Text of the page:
Bill to protect residents from defamation lawsuits passes in the Senate

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RICHMOND, Va. -- A bill that seeks to protect people from defamation lawsuits when they speak out on a matter of public concern has passed the Senate, but the part that would have protected people from lawsuits when they write reviews on sites like Yelp was stripped from the legislation.

Senator Glen Sturtevant (R-Richmond) introduced the legislation after witnessing a situation involving some Richmond parents when he was on the school board.

Wendy Martin, one of those parents, said she just wanted to improve her daughter’s school when she wrote a letter to the Acting Superintendent with 49 other parents in 2013 outlining their concerns about how Lucille Brown Middle School, and the International Baccalaureate Program at two schools, were run.

But, several months later, her doorbell rang unexpectedly.

“I was served papers, and my jaw just hit the floor. It was terrifying,” Martin said.

The then-principal of Lucille Brown filed a 3.5 million dollar lawsuit against Martin, her husband, and another couple for malice and defamation.

“For 486 days we endured this lawsuit,” Martin said.

Wendy Martin and daughter

Wendy Martin and daughter

The Virginia Supreme Court ultimately shot down the lawsuit, but Martin felt something needed to change.

“These are lawsuits that are never intended to be won, but rather to punish someone who has spoken out,” Martin said.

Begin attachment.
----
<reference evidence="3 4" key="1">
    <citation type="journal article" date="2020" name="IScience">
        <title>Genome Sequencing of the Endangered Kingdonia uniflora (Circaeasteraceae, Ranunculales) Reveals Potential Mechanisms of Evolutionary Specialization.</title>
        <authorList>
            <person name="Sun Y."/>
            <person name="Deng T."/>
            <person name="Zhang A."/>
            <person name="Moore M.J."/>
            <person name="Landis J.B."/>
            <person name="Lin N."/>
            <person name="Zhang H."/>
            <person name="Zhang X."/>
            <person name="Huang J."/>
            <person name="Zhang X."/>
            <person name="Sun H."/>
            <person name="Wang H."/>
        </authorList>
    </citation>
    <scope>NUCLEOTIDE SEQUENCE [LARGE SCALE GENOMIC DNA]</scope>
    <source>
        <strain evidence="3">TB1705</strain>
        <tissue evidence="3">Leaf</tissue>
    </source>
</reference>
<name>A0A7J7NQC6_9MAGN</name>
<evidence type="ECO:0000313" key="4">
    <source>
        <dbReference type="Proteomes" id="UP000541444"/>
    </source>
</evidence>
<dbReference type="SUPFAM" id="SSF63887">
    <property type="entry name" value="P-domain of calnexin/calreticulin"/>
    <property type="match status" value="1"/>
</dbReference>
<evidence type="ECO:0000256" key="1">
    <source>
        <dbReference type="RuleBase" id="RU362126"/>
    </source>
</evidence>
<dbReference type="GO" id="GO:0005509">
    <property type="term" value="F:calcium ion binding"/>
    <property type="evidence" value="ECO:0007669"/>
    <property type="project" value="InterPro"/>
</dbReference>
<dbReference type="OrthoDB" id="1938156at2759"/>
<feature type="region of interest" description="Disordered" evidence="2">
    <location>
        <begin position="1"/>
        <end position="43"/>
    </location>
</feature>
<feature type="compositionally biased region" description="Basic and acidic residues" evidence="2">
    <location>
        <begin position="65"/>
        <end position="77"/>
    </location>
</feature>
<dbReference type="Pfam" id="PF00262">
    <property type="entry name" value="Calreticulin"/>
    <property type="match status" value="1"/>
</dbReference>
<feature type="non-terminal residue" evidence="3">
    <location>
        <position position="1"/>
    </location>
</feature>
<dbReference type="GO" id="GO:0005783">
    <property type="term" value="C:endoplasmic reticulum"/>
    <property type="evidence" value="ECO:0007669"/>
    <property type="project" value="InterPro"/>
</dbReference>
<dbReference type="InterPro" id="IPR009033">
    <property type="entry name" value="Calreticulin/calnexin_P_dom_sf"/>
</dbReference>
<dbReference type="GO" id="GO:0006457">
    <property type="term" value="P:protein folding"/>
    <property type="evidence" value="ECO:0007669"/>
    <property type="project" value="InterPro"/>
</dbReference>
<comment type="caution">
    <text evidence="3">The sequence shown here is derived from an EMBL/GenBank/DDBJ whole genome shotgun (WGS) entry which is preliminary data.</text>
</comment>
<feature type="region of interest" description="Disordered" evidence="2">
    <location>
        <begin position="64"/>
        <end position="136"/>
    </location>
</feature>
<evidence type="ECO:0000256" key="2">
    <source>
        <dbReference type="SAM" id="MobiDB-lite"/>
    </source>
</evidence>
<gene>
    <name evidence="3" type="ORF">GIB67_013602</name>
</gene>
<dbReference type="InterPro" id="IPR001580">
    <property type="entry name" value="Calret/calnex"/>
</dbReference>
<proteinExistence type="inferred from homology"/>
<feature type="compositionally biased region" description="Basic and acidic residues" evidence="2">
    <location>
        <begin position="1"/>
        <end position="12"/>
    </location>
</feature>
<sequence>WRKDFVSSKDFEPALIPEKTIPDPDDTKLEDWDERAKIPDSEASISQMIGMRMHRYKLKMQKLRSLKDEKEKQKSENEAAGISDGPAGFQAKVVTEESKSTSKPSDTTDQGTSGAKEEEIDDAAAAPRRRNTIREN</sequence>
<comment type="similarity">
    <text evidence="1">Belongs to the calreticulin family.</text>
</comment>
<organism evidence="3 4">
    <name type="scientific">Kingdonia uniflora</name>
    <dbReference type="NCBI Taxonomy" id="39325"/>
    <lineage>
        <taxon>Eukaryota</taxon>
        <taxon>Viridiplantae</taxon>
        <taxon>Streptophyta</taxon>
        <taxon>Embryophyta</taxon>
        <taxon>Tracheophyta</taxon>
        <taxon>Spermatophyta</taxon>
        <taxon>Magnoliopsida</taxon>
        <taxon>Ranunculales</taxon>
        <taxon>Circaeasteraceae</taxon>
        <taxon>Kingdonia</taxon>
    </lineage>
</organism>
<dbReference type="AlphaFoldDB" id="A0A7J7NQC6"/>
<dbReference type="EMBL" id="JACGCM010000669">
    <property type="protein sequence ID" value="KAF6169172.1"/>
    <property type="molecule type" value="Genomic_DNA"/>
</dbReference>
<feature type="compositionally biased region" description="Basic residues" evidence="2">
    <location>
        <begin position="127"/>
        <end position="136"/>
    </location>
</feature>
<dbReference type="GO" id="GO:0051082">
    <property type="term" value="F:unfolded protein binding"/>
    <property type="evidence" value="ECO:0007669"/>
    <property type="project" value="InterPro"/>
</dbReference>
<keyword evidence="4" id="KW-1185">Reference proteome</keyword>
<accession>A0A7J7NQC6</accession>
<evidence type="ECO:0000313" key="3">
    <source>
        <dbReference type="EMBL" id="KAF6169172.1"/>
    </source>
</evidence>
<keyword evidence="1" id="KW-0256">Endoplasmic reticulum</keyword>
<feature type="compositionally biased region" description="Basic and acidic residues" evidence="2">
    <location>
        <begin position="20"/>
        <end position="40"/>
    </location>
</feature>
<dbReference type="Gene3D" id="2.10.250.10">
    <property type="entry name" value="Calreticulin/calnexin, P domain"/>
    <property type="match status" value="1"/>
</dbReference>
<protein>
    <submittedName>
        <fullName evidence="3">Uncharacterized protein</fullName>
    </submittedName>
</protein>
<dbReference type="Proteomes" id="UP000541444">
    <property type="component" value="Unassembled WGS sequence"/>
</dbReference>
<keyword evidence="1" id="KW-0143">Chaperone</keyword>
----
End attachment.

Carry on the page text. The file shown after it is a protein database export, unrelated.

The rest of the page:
She said she found that 28 other states have laws on the books that protect people from these very lawsuits, otherwise known as Strategic Lawsuits Against Public Participation, or SLAPP.

Yet, Virginia does not.

But, that may be about to change.

“You don’t have to have a lawsuit that has merit to file one,” Senator Sturtevant said. “The whole idea of them is to dis-incentivize people from speaking out.”

A bill introduced by Sturtevant would give citizens immunity from a defamation lawsuit when discussing a matter of public concern.

Currently, people are only protected when speaking at public meetings.

“That struck me as being a huge problem because these are private citizen, concerned parents who were working to make their child’s school better,” Sturtevant said. “Now they were facing a multi-million dollar lawsuit where they would have to go into their own pockets and spend a significant amount of money to hire lawyers to defend them against this lawsuit simply because they were speaking out on issues they really cared about.”

Sturtevant’s bill passed the Senate, but a part that would have protected people when they write reviews on sites like Yelp was removed.

A companion bill in the House that includes the review protection, and the public concern protection passed the House, but that now version moves to the Senate.